OpenRoad Driver Volume 14 Issue 1 - Page 26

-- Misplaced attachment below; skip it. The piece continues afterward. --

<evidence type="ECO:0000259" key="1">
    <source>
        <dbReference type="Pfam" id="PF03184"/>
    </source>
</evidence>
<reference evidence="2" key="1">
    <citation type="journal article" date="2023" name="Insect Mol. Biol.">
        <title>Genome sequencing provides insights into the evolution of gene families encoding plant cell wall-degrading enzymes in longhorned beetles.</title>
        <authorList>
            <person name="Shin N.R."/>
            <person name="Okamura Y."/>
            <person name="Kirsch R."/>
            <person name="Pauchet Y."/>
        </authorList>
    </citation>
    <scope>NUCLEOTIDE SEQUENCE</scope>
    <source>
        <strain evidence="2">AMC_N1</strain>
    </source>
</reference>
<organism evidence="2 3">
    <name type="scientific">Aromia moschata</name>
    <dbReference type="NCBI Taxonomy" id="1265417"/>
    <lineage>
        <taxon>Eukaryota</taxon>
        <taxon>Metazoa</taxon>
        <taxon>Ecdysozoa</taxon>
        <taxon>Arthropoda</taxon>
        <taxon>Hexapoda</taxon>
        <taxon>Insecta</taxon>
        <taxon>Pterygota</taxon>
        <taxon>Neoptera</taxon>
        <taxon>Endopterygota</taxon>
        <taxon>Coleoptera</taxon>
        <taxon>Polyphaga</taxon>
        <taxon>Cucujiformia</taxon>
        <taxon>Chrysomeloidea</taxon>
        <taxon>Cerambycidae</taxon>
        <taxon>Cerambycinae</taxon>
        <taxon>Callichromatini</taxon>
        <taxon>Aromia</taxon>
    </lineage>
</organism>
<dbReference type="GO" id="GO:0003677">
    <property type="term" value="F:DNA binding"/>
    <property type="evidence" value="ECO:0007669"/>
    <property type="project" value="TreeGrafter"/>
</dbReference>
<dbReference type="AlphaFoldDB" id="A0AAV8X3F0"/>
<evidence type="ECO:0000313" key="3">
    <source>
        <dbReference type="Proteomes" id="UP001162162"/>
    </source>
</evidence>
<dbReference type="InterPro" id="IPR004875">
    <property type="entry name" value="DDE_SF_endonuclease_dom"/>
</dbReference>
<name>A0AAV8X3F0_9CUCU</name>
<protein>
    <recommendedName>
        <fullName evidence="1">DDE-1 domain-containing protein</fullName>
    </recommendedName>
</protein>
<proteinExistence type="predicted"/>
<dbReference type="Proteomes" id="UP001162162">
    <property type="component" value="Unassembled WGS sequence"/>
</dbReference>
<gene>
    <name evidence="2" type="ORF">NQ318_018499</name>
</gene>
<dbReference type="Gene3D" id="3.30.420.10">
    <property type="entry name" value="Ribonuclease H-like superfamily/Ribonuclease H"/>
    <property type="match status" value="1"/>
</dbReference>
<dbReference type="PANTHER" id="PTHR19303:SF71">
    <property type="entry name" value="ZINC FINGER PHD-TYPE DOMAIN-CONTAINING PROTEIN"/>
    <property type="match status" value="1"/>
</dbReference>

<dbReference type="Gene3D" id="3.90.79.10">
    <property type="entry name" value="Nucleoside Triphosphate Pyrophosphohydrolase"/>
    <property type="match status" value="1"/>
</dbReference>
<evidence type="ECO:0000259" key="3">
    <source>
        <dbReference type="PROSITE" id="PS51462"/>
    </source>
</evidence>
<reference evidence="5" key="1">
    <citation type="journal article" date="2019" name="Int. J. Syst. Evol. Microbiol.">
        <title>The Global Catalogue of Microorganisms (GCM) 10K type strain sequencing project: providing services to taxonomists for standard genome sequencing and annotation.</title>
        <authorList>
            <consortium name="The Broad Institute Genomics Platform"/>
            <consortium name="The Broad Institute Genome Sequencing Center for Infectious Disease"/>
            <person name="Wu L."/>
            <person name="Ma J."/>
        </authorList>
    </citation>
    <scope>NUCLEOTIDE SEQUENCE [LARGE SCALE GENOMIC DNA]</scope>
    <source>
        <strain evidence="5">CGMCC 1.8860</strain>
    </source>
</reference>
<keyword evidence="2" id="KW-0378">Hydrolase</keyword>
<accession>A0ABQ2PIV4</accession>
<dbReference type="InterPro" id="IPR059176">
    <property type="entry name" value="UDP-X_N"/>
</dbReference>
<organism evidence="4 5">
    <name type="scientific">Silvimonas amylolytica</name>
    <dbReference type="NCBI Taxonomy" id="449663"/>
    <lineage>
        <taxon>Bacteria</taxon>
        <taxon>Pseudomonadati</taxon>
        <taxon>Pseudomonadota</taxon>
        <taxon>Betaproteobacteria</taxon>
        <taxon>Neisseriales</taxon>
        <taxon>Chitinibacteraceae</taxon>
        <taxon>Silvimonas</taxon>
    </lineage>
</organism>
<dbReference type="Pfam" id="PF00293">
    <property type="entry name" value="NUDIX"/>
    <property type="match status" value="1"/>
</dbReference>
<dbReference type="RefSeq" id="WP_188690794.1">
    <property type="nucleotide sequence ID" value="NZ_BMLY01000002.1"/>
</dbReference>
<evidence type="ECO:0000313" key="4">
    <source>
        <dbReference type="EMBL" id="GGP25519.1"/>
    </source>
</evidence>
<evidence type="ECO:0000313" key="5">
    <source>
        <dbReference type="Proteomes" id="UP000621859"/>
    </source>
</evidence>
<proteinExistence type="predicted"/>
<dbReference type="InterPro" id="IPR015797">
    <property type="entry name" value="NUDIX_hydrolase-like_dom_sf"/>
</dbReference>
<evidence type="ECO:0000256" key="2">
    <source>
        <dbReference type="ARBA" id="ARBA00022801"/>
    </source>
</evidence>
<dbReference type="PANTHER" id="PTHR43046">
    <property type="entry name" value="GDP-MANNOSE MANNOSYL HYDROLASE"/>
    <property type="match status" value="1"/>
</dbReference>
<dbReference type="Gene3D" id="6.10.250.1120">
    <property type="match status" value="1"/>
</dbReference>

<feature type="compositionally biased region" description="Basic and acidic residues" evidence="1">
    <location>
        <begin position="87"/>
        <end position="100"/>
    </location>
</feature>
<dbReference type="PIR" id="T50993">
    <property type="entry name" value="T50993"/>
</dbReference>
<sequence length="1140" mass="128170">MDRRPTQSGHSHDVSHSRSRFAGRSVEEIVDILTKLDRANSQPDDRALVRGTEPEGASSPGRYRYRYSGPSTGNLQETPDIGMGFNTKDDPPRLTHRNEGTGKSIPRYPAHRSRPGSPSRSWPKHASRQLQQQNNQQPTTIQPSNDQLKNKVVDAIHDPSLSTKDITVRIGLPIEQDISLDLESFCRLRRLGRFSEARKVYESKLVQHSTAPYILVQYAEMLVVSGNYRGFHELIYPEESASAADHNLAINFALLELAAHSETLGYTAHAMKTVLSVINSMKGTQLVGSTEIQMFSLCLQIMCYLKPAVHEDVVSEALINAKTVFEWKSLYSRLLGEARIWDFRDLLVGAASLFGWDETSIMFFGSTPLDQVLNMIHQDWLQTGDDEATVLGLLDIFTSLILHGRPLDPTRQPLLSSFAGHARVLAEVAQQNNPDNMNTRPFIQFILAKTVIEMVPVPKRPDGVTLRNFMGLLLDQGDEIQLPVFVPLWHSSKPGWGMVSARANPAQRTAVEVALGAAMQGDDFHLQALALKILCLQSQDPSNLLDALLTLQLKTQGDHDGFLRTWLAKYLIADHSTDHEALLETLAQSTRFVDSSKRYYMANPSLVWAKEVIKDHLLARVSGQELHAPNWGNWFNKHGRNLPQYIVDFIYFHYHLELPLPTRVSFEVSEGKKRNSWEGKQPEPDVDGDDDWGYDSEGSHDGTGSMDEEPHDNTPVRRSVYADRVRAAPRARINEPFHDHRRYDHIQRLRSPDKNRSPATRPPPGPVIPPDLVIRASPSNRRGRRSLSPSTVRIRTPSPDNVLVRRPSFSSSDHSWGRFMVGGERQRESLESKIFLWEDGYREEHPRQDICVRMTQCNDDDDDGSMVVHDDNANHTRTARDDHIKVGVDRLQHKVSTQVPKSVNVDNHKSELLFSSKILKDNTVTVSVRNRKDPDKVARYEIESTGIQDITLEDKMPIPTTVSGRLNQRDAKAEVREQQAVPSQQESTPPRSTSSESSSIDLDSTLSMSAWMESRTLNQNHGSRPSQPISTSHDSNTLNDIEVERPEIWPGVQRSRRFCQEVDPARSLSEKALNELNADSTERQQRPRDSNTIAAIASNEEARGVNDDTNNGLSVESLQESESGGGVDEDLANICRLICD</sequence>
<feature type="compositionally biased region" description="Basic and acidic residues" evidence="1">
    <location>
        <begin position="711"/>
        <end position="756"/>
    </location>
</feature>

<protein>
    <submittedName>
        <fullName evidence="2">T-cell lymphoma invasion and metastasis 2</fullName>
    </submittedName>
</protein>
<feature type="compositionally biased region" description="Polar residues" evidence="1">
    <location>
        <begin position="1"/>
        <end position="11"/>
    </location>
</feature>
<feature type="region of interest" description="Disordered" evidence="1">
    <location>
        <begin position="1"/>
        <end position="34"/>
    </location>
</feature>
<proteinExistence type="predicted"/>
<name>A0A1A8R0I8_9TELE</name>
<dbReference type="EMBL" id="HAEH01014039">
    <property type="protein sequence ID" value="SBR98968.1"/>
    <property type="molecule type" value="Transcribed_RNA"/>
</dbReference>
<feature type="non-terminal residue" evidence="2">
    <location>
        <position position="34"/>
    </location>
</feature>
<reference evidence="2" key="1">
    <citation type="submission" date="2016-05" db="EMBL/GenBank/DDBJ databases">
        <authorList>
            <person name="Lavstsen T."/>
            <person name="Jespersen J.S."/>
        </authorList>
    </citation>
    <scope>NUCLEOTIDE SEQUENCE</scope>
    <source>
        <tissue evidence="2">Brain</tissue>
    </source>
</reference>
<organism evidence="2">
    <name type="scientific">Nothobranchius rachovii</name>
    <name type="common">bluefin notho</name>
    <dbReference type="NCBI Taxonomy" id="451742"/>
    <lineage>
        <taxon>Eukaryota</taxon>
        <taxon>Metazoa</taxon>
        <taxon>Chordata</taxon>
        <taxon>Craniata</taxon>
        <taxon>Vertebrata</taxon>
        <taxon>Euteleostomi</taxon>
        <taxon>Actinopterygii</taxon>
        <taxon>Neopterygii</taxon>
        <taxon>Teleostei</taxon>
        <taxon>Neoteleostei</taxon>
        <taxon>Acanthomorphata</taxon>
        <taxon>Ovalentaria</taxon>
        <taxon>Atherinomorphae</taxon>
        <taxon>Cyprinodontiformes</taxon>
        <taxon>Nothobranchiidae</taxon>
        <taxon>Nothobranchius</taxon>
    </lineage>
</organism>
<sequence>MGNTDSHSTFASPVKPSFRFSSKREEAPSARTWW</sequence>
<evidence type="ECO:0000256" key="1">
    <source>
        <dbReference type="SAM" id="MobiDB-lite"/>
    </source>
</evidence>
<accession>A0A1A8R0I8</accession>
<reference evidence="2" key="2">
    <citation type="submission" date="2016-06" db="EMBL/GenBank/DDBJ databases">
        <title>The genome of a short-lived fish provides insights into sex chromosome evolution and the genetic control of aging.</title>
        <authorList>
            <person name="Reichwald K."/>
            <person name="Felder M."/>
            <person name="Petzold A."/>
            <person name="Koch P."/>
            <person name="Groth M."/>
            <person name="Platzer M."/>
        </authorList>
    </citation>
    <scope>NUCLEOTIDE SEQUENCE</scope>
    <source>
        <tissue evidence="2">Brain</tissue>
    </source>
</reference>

26 » OpenRoad Driver P L AT E S Trash to Treasure PENTICTON EATERIES Words and photos by Roslyne Buchanan » Three eateries in the heart of Penticton are breaking boundaries in culinary innovation and sustainability, and savvy diners are devouring their “trash cooking.” These community-minded Okanagan restaurants serve delicious cuisine. They support fresh and local, while highlighting culinary mindfulness. In our struggles to reduce our environmental impact and preserve our planet for future generations, food waste is an increasing concern. Many of us remember getting scolded to “clean up our plates and think of Africa’s starving children.” Respectful of that view, and food waste issues beyond, some chefs have stepped up to the plate to seek solutions. “Say No to Food Waste” organization - saynotowaste.org - reports that in developed countries most food waste – 55 to 65 percent – is at the consumer level. Nonetheless, chefs are uniquely positioned to lead in best kitchen practices. As chefs continue to ascend to superstar status, fans are emulating their actions. “Trash cooking” refers to using scraps or parts of the plant or animal that might routinely be considered garbage, for instance, vegetable trims and peels, tail-to-snout, tail-to-gill or tail-to-beak and “ugly-looking” fruits and vegetables. Such initiatives make sense for environmental stewardship and profitability while enthusing food artisans to deeper creativity. A mecca for those seeking Nature’s bounty, the Okanagan’s culinary revolution is thriving. How inspiring to “trash talk” with restaurants that are not taking it for granted. Skillet corn bread with craft herbs, lemon zest crème fraiche, and candied Maple Roch crumble.